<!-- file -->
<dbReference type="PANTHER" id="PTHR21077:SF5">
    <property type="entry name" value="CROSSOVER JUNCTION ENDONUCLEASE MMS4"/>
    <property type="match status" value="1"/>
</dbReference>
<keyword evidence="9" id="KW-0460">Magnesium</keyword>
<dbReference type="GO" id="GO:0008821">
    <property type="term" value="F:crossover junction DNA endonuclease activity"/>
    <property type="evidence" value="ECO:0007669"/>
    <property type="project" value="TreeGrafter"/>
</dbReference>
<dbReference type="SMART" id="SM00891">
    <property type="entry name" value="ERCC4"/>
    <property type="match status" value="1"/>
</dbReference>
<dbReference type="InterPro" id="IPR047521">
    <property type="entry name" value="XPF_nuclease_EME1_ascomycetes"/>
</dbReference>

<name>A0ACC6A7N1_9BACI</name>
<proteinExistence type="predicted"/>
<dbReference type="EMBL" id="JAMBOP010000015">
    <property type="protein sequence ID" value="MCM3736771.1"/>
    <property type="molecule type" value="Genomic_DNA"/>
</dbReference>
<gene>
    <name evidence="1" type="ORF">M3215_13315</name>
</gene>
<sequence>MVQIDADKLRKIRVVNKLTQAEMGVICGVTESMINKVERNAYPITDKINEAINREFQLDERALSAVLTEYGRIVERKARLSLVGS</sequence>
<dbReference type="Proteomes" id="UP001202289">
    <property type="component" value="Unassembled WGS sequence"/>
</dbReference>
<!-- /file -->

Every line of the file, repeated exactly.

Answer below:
<dbReference type="PANTHER" id="PTHR21077:SF5">
    <property type="entry name" value="CROSSOVER JUNCTION ENDONUCLEASE MMS4"/>
    <property type="match status" value="1"/>
</dbReference>
<keyword evidence="9" id="KW-0460">Magnesium</keyword>
<dbReference type="GO" id="GO:0008821">
    <property type="term" value="F:crossover junction DNA endonuclease activity"/>
    <property type="evidence" value="ECO:0007669"/>
    <property type="project" value="TreeGrafter"/>
</dbReference>
<dbReference type="SMART" id="SM00891">
    <property type="entry name" value="ERCC4"/>
    <property type="match status" value="1"/>
</dbReference>
<dbReference type="InterPro" id="IPR047521">
    <property type="entry name" value="XPF_nuclease_EME1_ascomycetes"/>
</dbReference>

<name>A0ACC6A7N1_9BACI</name>
<proteinExistence type="predicted"/>
<dbReference type="EMBL" id="JAMBOP010000015">
    <property type="protein sequence ID" value="MCM3736771.1"/>
    <property type="molecule type" value="Genomic_DNA"/>
</dbReference>
<gene>
    <name evidence="1" type="ORF">M3215_13315</name>
</gene>
<sequence>MVQIDADKLRKIRVVNKLTQAEMGVICGVTESMINKVERNAYPITDKINEAINREFQLDERALSAVLTEYGRIVERKARLSLVGS</sequence>
<dbReference type="Proteomes" id="UP001202289">
    <property type="component" value="Unassembled WGS sequence"/>
</dbReference>